Saturday, April 10, 2010

Potato Knoll - 4/10/10

The Around the Bend Friends celebrated a beautiful spring day, when tempera- tures reached 80 degrees, with a jaunt around Potato Knoll in front of Wilson Peak of the Red Rock Canyon escarpment. Nearby, the Visitor's Center and Scenic Loop was crawling with activity as the new Visitor's Center was having its Grand Opening and Senator Reid was attending for the ceremony. We were able to avoid the bustle by starting the hike from the parking lot at the exit of the scenic loop.

There were forty- two hikers hiking the 5 mile trek around the knoll. We started out through the desert on the horse trails which were worn into the terrain. Throughout the hike, we crossed Oak Creek four times. The creek was still flowing with a small to medium amount of water. The desert had an abundance of indications of spring. Every direction you looked, was a beautiful view. We hiked around the knoll in a clockwise direction.

When we arrived at the backside of the knoll, a small group of hikers took their break as they waited for a larger group of hikers to climb the knoll. While waiting for the climbers, we took note of some of the details that the desert had to offer.

The Joshua Trees are blooming this year after taking a break last year. This bloom to the left was one of the few that had already made a showing here at Red Rock.

The Indian Paintbrush is blooming in full force.

LPF's (Little Purple Flowers) were carpeting the ground underneath creosote bushes. Periwinkle flowers are a trailing ground cover whose real name is vinca.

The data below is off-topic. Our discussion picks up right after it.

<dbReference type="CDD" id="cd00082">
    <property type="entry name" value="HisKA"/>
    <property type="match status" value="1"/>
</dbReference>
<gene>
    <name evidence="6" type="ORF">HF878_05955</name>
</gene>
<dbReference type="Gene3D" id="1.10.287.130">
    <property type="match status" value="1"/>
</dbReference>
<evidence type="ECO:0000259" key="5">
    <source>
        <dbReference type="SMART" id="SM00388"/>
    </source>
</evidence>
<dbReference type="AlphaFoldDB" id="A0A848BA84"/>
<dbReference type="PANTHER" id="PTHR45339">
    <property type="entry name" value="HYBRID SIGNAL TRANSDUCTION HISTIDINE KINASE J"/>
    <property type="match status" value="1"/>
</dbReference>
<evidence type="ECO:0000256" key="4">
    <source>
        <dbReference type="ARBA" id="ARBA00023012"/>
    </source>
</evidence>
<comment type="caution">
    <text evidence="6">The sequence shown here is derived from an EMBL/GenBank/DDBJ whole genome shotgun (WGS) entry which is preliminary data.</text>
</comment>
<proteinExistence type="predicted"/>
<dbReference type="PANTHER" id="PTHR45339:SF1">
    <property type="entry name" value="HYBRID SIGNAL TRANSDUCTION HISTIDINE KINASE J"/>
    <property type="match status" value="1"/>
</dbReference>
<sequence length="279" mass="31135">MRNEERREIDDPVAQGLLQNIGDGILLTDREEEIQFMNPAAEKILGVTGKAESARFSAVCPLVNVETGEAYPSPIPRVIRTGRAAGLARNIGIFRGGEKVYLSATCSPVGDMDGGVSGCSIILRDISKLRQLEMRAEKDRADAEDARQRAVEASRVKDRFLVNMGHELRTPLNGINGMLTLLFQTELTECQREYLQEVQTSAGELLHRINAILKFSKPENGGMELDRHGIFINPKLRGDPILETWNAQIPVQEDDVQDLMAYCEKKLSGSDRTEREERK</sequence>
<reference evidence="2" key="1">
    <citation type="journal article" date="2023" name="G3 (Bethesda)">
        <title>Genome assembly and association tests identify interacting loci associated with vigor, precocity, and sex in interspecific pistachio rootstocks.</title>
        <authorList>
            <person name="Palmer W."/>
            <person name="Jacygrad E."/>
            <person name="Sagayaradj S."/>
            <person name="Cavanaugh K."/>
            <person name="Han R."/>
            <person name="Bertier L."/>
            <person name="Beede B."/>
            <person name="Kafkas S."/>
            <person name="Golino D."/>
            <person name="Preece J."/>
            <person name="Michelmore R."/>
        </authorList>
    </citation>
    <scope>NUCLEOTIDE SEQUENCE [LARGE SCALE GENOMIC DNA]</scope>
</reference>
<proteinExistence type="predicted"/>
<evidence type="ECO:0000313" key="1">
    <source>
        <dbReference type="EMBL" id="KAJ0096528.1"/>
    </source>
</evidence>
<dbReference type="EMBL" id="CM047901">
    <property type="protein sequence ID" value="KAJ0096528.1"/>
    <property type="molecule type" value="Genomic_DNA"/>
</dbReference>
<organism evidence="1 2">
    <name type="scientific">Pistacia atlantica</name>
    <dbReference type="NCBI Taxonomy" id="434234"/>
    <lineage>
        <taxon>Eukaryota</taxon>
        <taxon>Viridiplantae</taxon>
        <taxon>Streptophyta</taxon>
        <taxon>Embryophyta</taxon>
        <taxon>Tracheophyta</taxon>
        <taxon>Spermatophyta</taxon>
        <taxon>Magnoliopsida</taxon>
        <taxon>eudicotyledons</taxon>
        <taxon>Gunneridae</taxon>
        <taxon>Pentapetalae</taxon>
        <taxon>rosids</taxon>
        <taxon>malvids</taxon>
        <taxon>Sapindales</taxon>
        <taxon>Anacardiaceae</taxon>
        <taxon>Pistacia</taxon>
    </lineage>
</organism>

The beaver- tail prickly pear cacti are budding. This particular one will have many blooms very soon.

This beetle quickly made his way across the trail while we were waiting for the climbers.

This is a common lizard of the southwest found in hot and dry locations. They start becoming very active as the weather begins to warm up.

Wild rhubarb has been appearing in the area for three to four weeks.

The flowers and berries of most of the 106 species of manzanita are edible. The bark can be chewed to deter thirst.

When the climbers returned, we continued around the knoll passing between Potato Knoll and Rainbow Peak. Back here, the earth is very red. As you round the corner, the floor of Red Rock Canyon comes back into view. Oak Creek Canyon is also seen close by.

When we met Oak Creek for the third time, some hikers decided to balance their way down the creek to the fourth crossing. We hopped from rock to rock and made our way through some tall brush. The creek was still flowing all the way through. In the summer, this creek bed becomes dry in spots as the water goes underground for yards at a time. After our creek excursion, we all returned to the cars.

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